Farmers Facing Climate Change: PEI hosts SOLS: Regenerative Agriculture SOLS Workshop for Puyallup Watershed

PEI FieldSTEM Coordinator interviewed Tara Clark for the workshop’s virtual field trip. Mother Earth Farm manager, Tara Clark, shared that she left a film career in Los Angeles to work the land on behalf of her community.

Pacific Education Institute’s (PEI) first ever Regenerative Agriculture Western Washington Solutions Oriented Learning Storyline (SOLS) workshop took place on December 1 and 14, 2021. While PEI had previously completed a regenerative agriculture storyline for Eastern Washington, this content, specifically geared towards Western Washington’s unique farming context, was written over the last year by local teachers and PEI staff. During the fall, PEI, with the help of the Pierce Conservation District, developed an accompanying virtual field trip, allowing teachers to visit three local farms, learn about regenerative agriculture practices on the west side of the mountains, and hear from farmers about this rewarding and vital career. This work was funded by a generous grant from the Puyallup Watershed Initiative.

PEI FieldSTEM Coordinators, Cindy Haverkamp and Tressa Arbow, led 12 educators from three school districts through the training, which included two 2-hour Zoom sessions and one 2-hour asynchronous session. In both Zoom sessions, and despite the wintry weather, teachers worked outside to complete investigations from the storyline. PEI values getting students outside and sending educators outside gives them a chance to practice the skills their students will need to do these activities. Teachers appreciated this opportunity. One stated, “Fantastic work keeping it engaging in the virtual setting. I appreciated being able to ’get outdoors.’”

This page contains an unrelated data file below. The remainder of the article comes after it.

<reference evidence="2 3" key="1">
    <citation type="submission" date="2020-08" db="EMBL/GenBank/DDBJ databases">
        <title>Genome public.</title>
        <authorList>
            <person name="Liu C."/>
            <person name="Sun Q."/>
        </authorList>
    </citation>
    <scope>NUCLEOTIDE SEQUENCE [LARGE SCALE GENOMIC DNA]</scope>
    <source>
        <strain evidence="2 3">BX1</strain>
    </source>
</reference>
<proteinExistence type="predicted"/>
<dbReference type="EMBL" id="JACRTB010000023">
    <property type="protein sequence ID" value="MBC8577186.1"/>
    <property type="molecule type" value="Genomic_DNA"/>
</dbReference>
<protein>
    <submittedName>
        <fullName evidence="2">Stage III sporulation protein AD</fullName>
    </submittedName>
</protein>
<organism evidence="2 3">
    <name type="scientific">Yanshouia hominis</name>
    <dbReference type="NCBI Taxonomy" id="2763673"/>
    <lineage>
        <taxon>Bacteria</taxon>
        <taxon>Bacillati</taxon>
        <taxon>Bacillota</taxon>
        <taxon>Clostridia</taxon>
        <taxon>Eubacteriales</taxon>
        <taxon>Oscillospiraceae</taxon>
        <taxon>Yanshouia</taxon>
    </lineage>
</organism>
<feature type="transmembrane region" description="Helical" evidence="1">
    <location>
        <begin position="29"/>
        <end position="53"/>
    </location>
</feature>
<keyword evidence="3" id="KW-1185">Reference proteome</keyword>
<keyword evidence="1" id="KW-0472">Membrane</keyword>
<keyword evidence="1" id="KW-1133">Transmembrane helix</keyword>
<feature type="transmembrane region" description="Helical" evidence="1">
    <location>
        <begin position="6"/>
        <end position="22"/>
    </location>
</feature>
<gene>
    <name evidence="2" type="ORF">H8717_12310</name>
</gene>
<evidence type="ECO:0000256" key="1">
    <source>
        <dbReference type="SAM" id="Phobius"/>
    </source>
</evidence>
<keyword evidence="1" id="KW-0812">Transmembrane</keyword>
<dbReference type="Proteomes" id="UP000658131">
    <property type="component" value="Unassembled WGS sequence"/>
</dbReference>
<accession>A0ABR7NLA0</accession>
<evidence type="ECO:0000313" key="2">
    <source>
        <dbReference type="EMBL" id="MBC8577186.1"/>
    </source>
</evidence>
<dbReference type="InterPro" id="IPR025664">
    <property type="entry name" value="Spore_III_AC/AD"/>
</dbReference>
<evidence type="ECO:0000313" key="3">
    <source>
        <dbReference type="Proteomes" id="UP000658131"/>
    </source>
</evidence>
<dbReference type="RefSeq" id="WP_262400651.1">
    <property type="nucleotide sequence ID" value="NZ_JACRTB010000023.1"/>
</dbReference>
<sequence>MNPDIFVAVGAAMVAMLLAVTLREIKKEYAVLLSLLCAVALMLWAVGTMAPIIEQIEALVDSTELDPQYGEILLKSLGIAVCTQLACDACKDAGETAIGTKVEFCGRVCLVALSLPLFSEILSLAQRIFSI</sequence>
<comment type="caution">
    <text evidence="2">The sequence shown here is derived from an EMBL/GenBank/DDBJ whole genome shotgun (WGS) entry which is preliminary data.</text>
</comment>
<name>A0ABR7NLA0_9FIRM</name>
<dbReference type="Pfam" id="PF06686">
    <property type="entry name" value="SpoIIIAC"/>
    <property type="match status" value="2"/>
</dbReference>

Speaking with farmers was a highlight of the workshop for educators. Pictured here: Rawley Johnson of Early Bird Farms.

Another important part of both sessions was a focus on Indigenous ways of knowing, which is one of the six guiding principles around which the SOLS are designed. Workshop facilitators delivered land acknowledgements from the East Sound region, modeling what a land acknowledgement might look like in the educator’s classroom. They also viewed a place-based video explaining the value of Indigenous knowledge in the scientific disciplines. After attending the workshop, 92% of the participants felt empowered by these activities to make their instructional practices more inclusive for diverse learners, specifically for Native American students.

The most popular activity in this workshop occurred on December 14 when educators listened to local farmers, Rawley Johnson and John Inch, give a presentation on the importance of regenerative agriculture in mitigating the effects of climate change, as well as the benefits and challenges of this practice. The presentation was followed by question-and-answer time. One teacher shared, “I could have talked with those farmers for a whole day!”

Six STEM Clock Hours were provided for completion of this work. One teacher shared, “PEI units are so useful, timely, and connected to the real world,” and that they are excited to integrate this unit with their work on food waste and school garden programs.

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